2) Most drums are very straightforward to strip and put back together, but there are some with more complicated snare mechanisms etc. I recommend using a digital camera to take pictures as you disassemble, so that you can refer to them when it somes to putting everything back togther again.

3) I often find that a full strip down of a drum or kit is useful to assess the condition of all the parts or find out what's missing or may need to be replaced. At this point you can also check the shell interiors and bearing edges. Once a kit is stripped, separate various hardware parts and seal in labelled bags, (for lugs, screws, tension rods etc. those little food bags are perfect). Clean and polish each batch of parts and return to their bags, this keeps them safe and makes it easier when it comes to securing the correct parts to the correct shells.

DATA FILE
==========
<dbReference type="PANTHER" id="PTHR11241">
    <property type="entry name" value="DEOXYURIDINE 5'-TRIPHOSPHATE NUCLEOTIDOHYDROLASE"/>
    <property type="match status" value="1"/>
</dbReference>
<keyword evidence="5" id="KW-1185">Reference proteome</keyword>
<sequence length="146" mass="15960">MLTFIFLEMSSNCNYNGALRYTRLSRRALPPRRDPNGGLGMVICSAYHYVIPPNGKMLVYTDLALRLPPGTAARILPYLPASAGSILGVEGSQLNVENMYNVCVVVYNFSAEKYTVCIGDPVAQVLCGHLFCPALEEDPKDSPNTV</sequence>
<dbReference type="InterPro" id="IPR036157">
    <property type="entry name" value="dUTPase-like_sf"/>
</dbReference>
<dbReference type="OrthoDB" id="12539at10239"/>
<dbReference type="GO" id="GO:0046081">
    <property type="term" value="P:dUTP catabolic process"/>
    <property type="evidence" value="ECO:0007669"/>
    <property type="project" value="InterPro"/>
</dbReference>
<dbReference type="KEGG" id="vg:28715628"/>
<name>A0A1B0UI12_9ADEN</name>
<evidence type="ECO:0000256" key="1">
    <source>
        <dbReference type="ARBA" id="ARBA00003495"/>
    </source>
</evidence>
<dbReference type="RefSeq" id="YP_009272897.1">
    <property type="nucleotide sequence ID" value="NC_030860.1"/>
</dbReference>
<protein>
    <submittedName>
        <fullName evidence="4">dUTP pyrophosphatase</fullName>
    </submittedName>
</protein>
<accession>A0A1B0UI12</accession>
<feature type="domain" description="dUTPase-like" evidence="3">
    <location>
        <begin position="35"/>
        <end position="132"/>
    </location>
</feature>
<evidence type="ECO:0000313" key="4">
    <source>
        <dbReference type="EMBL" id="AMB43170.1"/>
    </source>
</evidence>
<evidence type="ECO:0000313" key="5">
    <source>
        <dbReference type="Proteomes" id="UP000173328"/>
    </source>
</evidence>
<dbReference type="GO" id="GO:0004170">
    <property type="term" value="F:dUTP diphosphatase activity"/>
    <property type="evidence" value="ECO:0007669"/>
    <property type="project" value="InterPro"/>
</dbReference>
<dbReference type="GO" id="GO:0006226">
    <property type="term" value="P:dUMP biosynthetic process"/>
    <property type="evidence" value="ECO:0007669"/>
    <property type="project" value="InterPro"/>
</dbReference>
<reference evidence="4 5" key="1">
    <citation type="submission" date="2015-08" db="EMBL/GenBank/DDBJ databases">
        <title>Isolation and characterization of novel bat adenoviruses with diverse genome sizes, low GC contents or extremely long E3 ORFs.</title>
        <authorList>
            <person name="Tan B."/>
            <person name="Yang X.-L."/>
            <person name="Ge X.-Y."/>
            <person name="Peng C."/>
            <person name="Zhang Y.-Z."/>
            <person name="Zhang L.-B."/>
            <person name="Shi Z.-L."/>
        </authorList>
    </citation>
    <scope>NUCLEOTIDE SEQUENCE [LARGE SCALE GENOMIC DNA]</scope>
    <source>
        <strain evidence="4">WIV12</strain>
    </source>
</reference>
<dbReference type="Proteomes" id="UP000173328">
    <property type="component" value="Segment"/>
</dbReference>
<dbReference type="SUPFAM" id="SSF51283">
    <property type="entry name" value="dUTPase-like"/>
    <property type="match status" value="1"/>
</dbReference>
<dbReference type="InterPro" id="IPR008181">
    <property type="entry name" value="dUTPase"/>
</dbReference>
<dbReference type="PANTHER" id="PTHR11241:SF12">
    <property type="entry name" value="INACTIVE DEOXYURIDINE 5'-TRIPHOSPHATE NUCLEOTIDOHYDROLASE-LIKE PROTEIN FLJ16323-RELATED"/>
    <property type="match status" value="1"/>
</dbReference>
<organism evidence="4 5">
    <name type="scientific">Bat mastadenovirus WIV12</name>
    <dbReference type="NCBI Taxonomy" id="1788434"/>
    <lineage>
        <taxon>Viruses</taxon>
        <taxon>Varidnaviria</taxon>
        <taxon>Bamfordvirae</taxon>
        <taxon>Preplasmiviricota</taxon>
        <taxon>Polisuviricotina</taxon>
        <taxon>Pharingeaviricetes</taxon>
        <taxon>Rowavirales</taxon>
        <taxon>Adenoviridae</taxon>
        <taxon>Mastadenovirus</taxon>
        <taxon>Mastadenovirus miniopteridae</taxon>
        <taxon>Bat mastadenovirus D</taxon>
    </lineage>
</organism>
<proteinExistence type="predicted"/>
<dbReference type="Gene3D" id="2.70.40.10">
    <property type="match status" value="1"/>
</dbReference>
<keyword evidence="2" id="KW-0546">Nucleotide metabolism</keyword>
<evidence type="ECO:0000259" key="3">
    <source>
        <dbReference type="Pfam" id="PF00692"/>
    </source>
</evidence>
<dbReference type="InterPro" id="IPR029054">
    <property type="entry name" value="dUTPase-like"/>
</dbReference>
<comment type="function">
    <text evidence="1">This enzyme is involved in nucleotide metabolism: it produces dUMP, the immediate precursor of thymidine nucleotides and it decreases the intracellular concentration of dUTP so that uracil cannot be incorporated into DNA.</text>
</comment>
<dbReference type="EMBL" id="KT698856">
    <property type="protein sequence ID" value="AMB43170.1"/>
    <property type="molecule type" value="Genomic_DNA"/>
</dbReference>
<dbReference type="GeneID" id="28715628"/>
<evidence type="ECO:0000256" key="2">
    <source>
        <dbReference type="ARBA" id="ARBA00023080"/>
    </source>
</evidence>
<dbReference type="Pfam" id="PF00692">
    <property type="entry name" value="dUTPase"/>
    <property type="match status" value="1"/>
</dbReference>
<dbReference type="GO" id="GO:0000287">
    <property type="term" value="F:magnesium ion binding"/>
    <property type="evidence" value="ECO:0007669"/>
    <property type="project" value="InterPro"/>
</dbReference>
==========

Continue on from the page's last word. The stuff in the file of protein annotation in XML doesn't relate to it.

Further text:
4) A little grease or vaseline in any threads will make things easier to put back together. I also put a little bit on tension rods, it makes it smoother to tighten and tune the drums.



Cleaning

1) Most regular cleaning products around the house are fine on drums. For shells, after wiping with a damp cloth, furniture polish like 'Pledge' or 'Mr Sheen' will give them a nice shine. I also use car polish. 'T-cut' can also be used on any wrap or finish that's particularly scratched or dirty, before polishing.

2) For cleaning chrome hardware I usually use 'Autosol' metal polish, have also had good results with 'Barkeepers Friend' and occasionally use some very fine steel wool on badly pitted chrome.



Wrapping